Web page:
The effect of smoke on indoor air

Tobacco smoke is the main source of indoor respirable particulate matter and constitutes 90% to 93% of indoor respirable particulate matter under smoking conditions. These respirable particulates are the carriers of most pollutants and microbial adsorption. Fine particles (PM2.5) with a diameter of less than 2.5 microns are more easily absorbed into the lungs and are the main health hazard in tobacco smoke. Therefore, measuring the concentration of PM2.5 in indoor air helps to understand the degree of harm of indoor tobacco smoke, and is a commonly used method for evaluating the exposure level of secondhand smoke. According to the monitoring data of PM2.5 concentration in public places, the average concentration of PM2.5 in the completely non-smoking place is the lowest, which is 33.3 μg/m3. In contrast, the average concentration of PM2.5 in non-smoking places is 103.95 μg/m3, which is more than three times the concentration of PM2.5 in a completely smoke-free place. The concentration of PM2.5 in bars and nightclubs that are not smoking-free is 4 times that of completely non-smoking places. Moreover, the concentration of PM2.5 in the smoking room of the station is 300 times that of the outdoor, and the concentration of PM2.5 measured at 5 meters from the smoking room is still 18 times that of the outdoor. 120 minutes after smoking, the concentration of inhaled particulate matter can be reduced to the standard limit.

The smoke emitted during smoking is the main source of carbon monoxide and carbon dioxide in the general room. A cigarette emits about 80 mg of carbon monoxide and about 100 mg of carbon dioxide. Especially in some public places, people are dense, and the concentration of carbon monoxide in the air is very high. . According to the survey, in a crowded conference room, the concentration of carbon monoxide reached 46.4 mg/m3. When smoking in a normal room, the concentration of carbon monoxide was often between 2.3 and 11.6 mg/m3.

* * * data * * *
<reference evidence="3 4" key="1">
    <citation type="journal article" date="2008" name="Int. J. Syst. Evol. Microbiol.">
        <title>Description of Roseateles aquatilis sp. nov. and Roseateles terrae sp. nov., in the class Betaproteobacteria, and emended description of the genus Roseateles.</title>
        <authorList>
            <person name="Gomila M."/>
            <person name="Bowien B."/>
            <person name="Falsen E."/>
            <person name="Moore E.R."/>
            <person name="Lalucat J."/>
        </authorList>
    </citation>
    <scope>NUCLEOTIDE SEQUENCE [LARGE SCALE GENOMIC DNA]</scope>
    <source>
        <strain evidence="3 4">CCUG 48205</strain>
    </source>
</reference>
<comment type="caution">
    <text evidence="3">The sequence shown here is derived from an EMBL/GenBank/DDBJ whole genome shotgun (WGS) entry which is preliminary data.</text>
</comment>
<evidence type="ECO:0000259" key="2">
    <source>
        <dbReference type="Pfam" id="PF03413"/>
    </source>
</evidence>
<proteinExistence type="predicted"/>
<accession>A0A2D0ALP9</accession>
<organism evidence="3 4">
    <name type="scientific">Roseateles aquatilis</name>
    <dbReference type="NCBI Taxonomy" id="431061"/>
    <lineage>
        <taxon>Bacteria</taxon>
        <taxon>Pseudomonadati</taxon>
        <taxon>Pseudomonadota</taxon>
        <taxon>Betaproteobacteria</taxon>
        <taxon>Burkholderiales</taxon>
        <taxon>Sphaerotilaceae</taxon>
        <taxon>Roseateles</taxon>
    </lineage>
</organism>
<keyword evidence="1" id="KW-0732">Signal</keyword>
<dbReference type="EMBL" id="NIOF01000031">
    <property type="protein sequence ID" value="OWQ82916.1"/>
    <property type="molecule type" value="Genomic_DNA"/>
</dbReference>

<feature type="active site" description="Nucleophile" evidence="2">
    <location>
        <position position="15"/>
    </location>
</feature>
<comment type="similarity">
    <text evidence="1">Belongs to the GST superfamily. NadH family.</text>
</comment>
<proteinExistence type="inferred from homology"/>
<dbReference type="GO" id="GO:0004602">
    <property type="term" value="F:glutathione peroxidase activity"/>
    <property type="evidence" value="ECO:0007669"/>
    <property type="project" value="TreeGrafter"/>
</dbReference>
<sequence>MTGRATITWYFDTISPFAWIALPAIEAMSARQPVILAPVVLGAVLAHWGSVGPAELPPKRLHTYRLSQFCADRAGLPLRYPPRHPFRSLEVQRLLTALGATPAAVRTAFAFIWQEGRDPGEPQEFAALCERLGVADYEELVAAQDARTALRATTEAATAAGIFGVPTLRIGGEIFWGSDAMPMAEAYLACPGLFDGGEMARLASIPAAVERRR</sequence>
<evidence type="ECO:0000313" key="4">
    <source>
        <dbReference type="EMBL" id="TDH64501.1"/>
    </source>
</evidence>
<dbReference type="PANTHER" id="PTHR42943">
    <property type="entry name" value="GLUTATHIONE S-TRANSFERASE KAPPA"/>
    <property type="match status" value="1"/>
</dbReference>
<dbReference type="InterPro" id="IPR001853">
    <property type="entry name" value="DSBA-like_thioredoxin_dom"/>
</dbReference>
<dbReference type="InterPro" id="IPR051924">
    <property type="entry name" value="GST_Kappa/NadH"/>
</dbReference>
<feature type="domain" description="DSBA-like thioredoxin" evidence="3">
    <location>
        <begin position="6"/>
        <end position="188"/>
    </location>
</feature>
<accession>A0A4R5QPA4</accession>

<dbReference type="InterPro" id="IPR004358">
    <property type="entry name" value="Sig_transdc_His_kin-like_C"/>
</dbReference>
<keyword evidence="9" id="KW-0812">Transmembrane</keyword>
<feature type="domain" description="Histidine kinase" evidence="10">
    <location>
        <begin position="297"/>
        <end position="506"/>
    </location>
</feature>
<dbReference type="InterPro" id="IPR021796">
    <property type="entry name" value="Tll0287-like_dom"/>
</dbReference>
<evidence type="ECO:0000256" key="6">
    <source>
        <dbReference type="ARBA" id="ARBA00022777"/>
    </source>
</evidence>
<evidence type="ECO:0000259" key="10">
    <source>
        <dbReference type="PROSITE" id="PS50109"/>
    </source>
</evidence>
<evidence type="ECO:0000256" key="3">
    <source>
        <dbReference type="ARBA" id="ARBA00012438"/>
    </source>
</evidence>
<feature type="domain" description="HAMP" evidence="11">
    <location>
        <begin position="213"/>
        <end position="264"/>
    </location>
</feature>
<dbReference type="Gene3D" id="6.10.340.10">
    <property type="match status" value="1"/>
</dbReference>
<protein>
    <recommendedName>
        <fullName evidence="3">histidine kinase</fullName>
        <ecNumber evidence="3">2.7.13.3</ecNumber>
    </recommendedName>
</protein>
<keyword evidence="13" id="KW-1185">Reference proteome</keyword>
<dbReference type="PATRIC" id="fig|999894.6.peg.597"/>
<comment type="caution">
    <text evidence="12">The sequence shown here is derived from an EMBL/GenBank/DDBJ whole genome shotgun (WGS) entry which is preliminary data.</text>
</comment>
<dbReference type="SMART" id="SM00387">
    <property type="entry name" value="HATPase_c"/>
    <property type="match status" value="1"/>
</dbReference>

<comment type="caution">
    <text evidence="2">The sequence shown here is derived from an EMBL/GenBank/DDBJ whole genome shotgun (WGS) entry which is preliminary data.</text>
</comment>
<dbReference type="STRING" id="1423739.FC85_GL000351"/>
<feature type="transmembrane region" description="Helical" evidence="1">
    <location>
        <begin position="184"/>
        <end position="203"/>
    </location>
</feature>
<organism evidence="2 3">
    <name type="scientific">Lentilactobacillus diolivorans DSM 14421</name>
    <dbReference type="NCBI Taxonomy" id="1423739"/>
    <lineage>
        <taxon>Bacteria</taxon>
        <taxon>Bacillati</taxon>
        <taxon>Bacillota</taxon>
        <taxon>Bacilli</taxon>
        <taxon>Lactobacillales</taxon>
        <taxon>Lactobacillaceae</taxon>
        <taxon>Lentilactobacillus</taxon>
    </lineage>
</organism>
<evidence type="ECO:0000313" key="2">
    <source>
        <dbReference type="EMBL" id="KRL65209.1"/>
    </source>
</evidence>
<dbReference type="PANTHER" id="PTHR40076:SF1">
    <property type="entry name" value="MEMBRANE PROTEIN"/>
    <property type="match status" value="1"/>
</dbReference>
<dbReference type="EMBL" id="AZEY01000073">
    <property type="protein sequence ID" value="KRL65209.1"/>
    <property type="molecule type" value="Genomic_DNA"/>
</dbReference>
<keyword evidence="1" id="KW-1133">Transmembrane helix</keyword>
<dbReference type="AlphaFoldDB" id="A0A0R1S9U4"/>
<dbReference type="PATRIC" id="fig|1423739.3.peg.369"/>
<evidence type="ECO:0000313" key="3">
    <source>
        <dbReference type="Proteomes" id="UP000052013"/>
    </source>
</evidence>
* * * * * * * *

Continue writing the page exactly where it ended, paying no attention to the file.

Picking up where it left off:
The smoke contains a high concentration of carcinogens. Cigarette smoke contains 69 kinds of carcinogens such as nicotine, tar, carbon monoxide, benzopyrene and formaldehyde. The concentration of carcinogen benzopyrene can be as high as 0.16 micrograms per cubic meter of air. Moreover, the smoke of tobacco also contains a relatively high concentration of formaldehyde. As long as two cigarettes are smoked in a 30 square meter indoor space, the concentration of formaldehyde in the indoor air can reach 0.1 mg/m3 or more. At 180 minutes after smoking, the formaldehyde concentration was still exceeded.